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- GDP (PPP):
- $2.7 billion
- 8.3% growth
- 6.8% 5-year compound annual growth
- $673 per capita
- Inflation (CPI):
- FDI Inflow:
Liberia’s economic freedom score is 52.4, making its economy the 138th freest in the 2014 Index. Its score is 3.1 points better than last year, with notable improvements in investment freedom, fiscal freedom, business freedom, and trade freedom. Liberia is ranked 30th out of 46 countries in the Sub-Saharan Africa region, and its overall rating remains significantly below the world and regional averages.
Liberia’s economic freedom was first assessed in the 2009 Index. Since then, its overall score has advanced by 4.3 points, with improvements in seven of the 10 economic freedoms and scores for business freedom, trade freedom, investment freedom, and freedom from corruption rising by 10 points or more. Liberia has achieved its highest economic freedom score ever in the 2014 Index, moving out of the ranks of the economically “repressed.”
Despite significant progress, Liberia still lags in promoting the effective rule of law. The judicial system remains vulnerable to political interference, and property rights are not strongly protected. Lingering corruption further undermines freedom and hampers the emergence of more vibrant economic activity.
Liberia is Africa’s oldest republic. Charles Taylor, elected president in 1997 after an eight-year civil war, was forced to resign in 2003 and was convicted of war crimes by the Special Court for Sierra Leone in 2012. Ellen Johnson Sirleaf was elected president in 2005 and re-elected in 2011. In September 2012, the U.N. Security Council called for a 50 percent reduction in the number of U.N. troops in Liberia. Formal-sector unemployment and illiteracy are high, and political instability and international sanctions have destroyed most large businesses and driven out many foreign investors. Rubber exports and the world’s second-largest maritime registry generate major income. Despite over $4.6 billion in debt relief from official creditors in 2010, about 85 percent of the population continues to live below the poverty line.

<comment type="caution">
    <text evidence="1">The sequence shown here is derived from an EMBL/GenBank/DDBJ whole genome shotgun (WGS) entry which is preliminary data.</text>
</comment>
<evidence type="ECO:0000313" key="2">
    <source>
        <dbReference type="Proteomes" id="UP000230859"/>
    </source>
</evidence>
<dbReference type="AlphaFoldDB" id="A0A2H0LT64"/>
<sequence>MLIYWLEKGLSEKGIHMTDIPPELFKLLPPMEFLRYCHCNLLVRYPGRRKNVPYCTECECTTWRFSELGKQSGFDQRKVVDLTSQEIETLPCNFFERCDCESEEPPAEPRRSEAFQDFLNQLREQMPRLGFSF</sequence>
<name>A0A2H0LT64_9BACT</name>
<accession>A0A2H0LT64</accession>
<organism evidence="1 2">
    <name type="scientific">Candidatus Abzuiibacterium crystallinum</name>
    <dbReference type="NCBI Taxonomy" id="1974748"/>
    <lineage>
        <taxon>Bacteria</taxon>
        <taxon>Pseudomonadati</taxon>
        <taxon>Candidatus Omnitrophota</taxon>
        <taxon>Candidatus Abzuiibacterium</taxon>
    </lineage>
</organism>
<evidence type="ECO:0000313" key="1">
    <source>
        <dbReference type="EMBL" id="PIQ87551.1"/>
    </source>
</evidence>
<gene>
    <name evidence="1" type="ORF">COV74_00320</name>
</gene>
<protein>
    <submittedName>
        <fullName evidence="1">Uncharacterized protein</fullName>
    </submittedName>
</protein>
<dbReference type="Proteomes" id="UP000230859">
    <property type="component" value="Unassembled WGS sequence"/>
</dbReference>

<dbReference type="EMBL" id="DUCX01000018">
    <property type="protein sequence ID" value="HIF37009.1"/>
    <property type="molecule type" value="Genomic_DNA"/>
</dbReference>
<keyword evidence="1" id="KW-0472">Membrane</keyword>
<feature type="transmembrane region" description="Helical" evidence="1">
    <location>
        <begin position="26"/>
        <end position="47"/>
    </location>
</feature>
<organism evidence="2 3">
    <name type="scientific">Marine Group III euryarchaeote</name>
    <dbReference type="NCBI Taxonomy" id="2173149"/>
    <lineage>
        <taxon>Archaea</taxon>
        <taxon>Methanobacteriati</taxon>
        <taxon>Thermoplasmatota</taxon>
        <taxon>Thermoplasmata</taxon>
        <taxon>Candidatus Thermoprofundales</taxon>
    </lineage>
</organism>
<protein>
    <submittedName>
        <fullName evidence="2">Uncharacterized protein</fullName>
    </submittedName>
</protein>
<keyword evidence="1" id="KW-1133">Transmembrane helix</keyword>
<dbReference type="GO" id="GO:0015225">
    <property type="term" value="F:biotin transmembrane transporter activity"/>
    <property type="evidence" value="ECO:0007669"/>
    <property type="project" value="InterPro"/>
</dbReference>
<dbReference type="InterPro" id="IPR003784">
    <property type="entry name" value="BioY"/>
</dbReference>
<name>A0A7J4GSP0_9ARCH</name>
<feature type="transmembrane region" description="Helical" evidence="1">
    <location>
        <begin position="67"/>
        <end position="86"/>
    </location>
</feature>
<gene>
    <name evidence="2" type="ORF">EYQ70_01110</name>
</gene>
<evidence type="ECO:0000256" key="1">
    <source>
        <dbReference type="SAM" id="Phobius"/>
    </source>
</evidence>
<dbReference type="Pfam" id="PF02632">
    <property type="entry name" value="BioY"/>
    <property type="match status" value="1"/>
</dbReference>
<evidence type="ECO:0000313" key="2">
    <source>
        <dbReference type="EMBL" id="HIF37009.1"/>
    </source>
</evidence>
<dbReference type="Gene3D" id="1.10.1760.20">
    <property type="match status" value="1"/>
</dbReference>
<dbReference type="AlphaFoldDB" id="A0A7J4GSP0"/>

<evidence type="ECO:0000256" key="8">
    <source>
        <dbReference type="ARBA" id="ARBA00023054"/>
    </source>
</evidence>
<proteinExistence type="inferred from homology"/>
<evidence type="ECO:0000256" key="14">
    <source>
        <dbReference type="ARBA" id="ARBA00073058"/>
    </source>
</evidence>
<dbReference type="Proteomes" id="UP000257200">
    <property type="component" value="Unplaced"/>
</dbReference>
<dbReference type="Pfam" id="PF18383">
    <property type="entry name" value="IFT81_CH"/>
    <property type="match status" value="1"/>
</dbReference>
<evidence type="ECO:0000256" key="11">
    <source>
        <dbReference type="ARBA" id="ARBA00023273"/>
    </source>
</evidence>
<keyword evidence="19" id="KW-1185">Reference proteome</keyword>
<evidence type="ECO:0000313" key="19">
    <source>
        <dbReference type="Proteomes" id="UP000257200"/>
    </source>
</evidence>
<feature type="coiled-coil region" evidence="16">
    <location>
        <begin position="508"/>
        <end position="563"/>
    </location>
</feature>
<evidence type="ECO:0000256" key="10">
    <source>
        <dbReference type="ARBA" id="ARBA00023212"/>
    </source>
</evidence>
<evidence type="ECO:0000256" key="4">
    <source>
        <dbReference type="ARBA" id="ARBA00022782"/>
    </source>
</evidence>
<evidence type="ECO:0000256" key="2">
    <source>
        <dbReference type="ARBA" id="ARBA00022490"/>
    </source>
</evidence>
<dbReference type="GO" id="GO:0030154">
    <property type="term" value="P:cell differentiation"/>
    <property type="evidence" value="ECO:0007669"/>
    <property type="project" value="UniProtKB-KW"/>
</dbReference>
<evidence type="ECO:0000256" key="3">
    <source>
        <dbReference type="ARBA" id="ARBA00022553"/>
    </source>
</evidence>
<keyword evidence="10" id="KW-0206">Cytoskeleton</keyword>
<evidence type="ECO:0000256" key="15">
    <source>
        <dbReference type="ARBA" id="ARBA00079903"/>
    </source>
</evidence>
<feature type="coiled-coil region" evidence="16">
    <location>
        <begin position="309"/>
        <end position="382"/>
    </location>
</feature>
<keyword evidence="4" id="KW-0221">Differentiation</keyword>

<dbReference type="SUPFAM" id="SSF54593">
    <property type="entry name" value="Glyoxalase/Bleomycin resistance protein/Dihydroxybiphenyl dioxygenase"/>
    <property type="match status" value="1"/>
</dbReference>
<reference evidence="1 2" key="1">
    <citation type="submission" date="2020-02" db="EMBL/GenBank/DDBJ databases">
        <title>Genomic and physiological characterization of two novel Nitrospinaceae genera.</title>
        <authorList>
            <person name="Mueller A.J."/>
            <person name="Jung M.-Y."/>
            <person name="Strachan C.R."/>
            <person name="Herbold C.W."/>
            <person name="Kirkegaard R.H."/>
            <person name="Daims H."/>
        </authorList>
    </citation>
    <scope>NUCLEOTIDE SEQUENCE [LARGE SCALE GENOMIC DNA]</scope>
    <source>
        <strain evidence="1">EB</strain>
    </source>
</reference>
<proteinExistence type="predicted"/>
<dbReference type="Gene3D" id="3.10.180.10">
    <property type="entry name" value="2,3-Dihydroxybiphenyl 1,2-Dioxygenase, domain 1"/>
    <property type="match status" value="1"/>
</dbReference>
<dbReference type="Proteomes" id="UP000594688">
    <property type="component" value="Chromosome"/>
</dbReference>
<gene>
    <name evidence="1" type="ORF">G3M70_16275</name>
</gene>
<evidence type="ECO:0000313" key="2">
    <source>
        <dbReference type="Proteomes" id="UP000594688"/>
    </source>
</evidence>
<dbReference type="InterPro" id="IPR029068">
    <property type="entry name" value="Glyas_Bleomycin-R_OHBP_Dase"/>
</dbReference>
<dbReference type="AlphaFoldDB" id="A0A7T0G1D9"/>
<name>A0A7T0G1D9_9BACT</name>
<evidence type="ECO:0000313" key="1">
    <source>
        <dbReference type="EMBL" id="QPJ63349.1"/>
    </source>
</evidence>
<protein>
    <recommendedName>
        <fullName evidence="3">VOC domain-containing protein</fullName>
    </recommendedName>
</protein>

Some progress has been made in curbing corruption through code of conduct requirements, though the problem remains endemic. Property rights are not strongly protected, and the rule of law remains uneven across the country. The judiciary lacks adequate facilities. The government is drafting a Land Rights Policy to reconcile the statutory and customary land tenure systems.
With a cut in the individual income tax rate, both the top marginal income and the flat corporate tax rates are now 25 percent. Other taxes include a property tax and a goods and services tax. The overall tax burden is 19.8 percent of GDP. Government spending is 31 percent of gross domestic income, and public debt continues to fall below 30 percent of GDP.
The requirements for starting a business have been simplified, but regulatory inefficiency and a lack of transparency persist. Licensing requirements still cost over three times the level of average annual income. The labor market remains inefficient, and informal labor activity is quite high. The near-term effectiveness of monetary policy is limited, given the high dollarization of the economy.
Liberia’s average tariff rate is 10.4 percent. The government restricts foreign investment in several sectors. The financial sector remains vulnerable to political influence and institutional instability. The scarce access to financing continues to impede much-needed entrepreneurial activity and private-sector development. The financial sector is dominated by banking, but a large part of the population remains outside of the formal banking sector.